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Netflix to set its own age ratings for film and television programmes

Netflix has been given the power to set its own official age ratings for its films and television programmes, in a move that could spell the end for the traditional role of the British film censor.

Under a first-of-its-kind deal announced on Thursday, the British Board of Film Classification will allow the US streaming giant to rate its own material and then use the official British age rating symbols on all of its content.

“Because of the sheer amount of material that’s out there it’s not logistically viable for the BBFC to view everything in the traditional way,” said Craig Lapper, the BBFC’s head of compliance. “We’re going to permit them to produce BBFC ratings by applying our guidelines and standards to their content.”

At the moment only films or DVDs which have been watched and assessed by an in-house BBFC employee can carry the recognisable U, PG, 12, 15 or 18 logos.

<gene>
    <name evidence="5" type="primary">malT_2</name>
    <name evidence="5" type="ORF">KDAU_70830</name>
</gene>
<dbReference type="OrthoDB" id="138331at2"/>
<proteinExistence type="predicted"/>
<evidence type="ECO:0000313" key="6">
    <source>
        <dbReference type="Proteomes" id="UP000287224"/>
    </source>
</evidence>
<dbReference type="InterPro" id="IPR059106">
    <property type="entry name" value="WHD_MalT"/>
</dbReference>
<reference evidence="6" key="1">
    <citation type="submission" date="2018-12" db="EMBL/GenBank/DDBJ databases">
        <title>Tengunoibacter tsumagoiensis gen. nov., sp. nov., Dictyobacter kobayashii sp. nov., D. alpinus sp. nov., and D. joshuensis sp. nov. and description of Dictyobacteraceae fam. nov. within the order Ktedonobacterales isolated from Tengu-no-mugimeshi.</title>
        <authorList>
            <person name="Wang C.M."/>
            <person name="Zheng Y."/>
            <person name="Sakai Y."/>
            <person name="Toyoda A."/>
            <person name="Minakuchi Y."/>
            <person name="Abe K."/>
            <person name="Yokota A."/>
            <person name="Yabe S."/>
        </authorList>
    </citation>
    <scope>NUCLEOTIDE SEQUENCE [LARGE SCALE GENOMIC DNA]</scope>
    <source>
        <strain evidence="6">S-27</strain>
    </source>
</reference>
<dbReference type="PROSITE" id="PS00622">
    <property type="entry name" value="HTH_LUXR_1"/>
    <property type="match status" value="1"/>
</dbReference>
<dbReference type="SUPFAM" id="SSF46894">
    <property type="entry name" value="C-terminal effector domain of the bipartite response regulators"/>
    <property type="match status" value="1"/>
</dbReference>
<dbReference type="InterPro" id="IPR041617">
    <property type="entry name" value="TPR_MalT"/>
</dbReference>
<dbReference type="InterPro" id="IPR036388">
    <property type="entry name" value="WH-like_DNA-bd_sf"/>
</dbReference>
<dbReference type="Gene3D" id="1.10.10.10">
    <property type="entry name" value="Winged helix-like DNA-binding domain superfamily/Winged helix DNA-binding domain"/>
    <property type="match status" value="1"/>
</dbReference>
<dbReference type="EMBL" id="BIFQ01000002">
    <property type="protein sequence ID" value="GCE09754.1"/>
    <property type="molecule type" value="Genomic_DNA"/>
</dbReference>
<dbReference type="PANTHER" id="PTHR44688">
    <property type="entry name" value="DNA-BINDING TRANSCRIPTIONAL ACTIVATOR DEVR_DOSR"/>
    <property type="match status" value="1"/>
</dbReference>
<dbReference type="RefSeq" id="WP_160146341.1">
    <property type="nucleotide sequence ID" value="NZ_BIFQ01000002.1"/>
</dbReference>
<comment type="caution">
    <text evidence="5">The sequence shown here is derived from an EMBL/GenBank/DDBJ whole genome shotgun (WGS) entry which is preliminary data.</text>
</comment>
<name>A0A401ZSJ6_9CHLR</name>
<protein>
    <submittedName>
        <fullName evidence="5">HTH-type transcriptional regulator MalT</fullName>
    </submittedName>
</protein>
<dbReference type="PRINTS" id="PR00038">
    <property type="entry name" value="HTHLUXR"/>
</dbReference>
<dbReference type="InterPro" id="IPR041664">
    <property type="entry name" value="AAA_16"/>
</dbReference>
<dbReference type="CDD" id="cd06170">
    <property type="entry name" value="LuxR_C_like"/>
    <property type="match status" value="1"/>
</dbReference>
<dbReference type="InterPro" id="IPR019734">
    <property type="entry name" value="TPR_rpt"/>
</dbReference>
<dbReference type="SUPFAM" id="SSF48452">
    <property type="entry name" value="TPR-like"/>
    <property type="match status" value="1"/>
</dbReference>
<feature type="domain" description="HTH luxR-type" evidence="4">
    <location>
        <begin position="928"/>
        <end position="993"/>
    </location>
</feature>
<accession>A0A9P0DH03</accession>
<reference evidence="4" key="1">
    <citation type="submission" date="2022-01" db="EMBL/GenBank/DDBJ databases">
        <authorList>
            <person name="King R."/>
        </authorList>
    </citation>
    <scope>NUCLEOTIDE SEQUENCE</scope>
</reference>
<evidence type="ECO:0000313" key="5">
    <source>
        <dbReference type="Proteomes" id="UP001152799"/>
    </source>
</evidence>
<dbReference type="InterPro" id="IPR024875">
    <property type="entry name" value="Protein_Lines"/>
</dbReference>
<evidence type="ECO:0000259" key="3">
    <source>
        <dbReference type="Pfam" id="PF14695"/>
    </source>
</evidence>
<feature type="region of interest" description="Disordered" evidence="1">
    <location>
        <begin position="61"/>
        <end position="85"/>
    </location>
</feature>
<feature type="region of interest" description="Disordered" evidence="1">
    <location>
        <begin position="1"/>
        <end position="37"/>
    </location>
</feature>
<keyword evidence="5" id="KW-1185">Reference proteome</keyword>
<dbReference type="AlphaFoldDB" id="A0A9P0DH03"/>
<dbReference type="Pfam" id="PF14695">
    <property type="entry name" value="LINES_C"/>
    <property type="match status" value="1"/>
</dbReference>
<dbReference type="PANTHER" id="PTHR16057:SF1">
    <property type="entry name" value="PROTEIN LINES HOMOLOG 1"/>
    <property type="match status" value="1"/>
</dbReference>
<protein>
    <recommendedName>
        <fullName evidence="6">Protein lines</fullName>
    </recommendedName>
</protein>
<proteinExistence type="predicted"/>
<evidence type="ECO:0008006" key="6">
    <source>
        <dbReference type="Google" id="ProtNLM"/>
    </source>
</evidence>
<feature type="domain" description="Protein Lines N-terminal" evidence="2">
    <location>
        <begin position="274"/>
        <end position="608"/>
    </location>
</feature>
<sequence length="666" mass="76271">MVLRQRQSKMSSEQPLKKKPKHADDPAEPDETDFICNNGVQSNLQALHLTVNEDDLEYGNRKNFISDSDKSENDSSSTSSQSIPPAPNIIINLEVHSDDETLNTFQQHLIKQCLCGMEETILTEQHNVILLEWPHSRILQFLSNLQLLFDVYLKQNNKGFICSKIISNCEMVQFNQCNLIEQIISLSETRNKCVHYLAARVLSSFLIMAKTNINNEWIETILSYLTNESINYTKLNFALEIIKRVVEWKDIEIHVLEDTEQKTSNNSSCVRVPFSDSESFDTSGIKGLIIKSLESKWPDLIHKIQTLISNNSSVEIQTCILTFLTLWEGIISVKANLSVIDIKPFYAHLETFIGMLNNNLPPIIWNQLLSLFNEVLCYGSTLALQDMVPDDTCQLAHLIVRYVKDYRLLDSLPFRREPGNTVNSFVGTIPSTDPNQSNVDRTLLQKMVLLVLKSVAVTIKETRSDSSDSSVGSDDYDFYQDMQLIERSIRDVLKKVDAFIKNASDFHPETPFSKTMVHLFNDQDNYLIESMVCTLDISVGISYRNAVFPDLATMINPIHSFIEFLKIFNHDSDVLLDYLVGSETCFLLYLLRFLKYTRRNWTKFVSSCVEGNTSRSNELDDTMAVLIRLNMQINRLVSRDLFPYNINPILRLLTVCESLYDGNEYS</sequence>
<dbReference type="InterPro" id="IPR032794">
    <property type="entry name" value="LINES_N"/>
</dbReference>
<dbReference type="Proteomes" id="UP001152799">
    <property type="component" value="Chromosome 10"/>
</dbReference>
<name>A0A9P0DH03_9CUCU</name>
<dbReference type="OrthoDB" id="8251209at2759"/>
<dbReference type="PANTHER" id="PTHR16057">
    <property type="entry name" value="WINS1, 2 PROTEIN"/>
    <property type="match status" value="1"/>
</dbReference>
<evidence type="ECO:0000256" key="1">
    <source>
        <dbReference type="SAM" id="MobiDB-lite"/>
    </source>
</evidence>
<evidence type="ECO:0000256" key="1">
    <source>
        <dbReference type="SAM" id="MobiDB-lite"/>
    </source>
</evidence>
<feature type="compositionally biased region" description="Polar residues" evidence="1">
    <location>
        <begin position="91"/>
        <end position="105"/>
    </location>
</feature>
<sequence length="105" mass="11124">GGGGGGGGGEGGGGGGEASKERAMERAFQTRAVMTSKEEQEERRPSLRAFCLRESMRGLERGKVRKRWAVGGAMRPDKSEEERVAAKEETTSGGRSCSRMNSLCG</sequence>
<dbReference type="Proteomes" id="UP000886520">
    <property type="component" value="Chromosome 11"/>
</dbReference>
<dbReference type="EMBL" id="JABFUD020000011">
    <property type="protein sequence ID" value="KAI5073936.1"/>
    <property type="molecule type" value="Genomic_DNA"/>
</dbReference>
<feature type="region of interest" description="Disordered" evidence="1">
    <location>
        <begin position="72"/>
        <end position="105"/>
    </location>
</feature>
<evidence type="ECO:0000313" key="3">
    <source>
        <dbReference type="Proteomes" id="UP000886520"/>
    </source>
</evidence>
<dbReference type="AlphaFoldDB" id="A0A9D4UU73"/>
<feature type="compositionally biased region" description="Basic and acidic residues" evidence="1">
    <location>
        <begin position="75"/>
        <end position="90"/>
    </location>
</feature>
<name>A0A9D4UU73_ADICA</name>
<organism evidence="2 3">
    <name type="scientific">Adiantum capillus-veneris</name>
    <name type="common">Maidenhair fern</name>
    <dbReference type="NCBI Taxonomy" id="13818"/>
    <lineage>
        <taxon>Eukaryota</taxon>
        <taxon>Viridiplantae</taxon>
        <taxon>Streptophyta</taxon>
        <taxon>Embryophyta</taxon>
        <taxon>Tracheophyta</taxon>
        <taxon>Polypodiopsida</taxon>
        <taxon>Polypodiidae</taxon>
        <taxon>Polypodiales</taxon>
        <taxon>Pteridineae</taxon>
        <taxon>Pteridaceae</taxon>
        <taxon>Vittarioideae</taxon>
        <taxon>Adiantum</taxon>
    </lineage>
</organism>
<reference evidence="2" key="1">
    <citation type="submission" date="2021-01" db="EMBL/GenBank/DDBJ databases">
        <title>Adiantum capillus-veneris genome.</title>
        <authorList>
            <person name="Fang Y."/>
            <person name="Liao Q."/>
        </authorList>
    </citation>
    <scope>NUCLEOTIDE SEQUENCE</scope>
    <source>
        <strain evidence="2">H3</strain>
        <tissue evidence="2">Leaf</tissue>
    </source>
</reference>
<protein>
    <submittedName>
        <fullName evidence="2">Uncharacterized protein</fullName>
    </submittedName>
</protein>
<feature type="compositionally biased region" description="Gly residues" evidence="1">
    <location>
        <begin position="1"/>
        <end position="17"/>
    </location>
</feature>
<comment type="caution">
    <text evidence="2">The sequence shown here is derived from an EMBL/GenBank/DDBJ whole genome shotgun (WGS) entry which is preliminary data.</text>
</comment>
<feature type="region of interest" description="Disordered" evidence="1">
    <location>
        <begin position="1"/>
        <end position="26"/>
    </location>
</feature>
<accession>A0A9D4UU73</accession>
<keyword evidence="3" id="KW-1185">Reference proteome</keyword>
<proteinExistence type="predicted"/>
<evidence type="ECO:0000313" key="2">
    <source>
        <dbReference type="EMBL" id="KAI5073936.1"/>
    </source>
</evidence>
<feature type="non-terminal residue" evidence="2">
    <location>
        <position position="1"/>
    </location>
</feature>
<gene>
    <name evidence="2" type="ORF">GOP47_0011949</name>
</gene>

Under the new system Netflix will essentially be allowed to mark its own homework. The BBFC will carry out a monthly audit on a selection of programmes to make sure the streaming service is meeting its side of the bargain. During the year-long pilot Netflix will use an algorithm to rank its own content in line with BBFC guidelines, based on its existing human-created database of programme content.

The BBFC has a legal duty to classify almost all video content before it is shown in cinemas or released on physical media such as DVDs or Blu-Ray, with just 15 compliance officers employed to watch all the material.

However, current legislation does not cover online video, meaning the many series released by the likes of Netflix and Amazon – not to mention the millions of hours of material on services such as

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